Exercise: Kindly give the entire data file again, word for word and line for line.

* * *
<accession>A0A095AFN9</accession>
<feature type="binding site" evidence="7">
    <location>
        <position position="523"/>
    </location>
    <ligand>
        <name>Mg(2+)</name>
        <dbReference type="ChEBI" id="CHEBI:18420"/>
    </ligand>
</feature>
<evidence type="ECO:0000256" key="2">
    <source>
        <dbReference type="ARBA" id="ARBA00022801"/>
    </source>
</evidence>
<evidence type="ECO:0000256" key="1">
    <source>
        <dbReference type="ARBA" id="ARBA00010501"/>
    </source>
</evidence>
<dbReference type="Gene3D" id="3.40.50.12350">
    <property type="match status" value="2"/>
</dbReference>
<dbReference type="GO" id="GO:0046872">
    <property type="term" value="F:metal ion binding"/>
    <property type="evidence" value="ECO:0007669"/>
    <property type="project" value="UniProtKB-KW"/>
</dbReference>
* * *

<accession>A0A095AFN9</accession>
<feature type="binding site" evidence="7">
    <location>
        <position position="523"/>
    </location>
    <ligand>
        <name>Mg(2+)</name>
        <dbReference type="ChEBI" id="CHEBI:18420"/>
    </ligand>
</feature>
<evidence type="ECO:0000256" key="2">
    <source>
        <dbReference type="ARBA" id="ARBA00022801"/>
    </source>
</evidence>
<evidence type="ECO:0000256" key="1">
    <source>
        <dbReference type="ARBA" id="ARBA00010501"/>
    </source>
</evidence>
<dbReference type="Gene3D" id="3.40.50.12350">
    <property type="match status" value="2"/>
</dbReference>
<dbReference type="GO" id="GO:0046872">
    <property type="term" value="F:metal ion binding"/>
    <property type="evidence" value="ECO:0007669"/>
    <property type="project" value="UniProtKB-KW"/>
</dbReference>